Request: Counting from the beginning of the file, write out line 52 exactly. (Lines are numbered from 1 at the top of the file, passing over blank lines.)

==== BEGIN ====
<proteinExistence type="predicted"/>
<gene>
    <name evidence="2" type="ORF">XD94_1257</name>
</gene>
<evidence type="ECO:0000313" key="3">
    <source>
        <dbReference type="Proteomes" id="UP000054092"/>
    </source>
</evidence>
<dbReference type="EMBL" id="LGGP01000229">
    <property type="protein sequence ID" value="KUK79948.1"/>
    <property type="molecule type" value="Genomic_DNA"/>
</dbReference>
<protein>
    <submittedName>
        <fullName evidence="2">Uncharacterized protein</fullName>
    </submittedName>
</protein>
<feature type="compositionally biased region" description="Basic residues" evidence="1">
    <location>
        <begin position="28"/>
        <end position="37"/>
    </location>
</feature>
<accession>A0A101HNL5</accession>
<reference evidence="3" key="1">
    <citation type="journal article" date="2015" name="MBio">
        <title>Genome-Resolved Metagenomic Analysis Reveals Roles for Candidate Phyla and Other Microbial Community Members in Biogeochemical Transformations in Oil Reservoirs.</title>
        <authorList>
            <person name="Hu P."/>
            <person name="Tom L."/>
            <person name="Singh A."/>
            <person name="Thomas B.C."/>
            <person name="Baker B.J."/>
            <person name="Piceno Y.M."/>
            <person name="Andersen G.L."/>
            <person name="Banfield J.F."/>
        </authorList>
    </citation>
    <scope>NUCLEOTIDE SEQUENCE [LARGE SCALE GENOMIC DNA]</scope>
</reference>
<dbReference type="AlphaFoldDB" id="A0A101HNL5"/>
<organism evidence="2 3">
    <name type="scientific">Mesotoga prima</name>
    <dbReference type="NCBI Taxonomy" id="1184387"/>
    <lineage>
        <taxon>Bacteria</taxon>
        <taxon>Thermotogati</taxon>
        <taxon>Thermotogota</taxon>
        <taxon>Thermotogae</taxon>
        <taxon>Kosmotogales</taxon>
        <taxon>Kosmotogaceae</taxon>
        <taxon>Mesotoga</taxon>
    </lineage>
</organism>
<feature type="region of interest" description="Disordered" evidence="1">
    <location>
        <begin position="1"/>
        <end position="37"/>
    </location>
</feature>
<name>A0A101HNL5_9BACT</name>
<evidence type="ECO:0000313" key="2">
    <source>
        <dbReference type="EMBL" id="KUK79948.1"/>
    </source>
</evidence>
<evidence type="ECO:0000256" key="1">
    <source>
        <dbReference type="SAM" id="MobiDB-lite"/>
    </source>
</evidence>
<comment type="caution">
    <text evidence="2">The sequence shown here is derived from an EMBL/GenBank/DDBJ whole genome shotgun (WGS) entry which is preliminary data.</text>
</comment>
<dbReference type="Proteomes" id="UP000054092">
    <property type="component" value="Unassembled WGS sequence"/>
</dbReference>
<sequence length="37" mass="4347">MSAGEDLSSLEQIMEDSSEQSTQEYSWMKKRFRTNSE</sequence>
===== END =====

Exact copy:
        <taxon>Kosmotogaceae</taxon>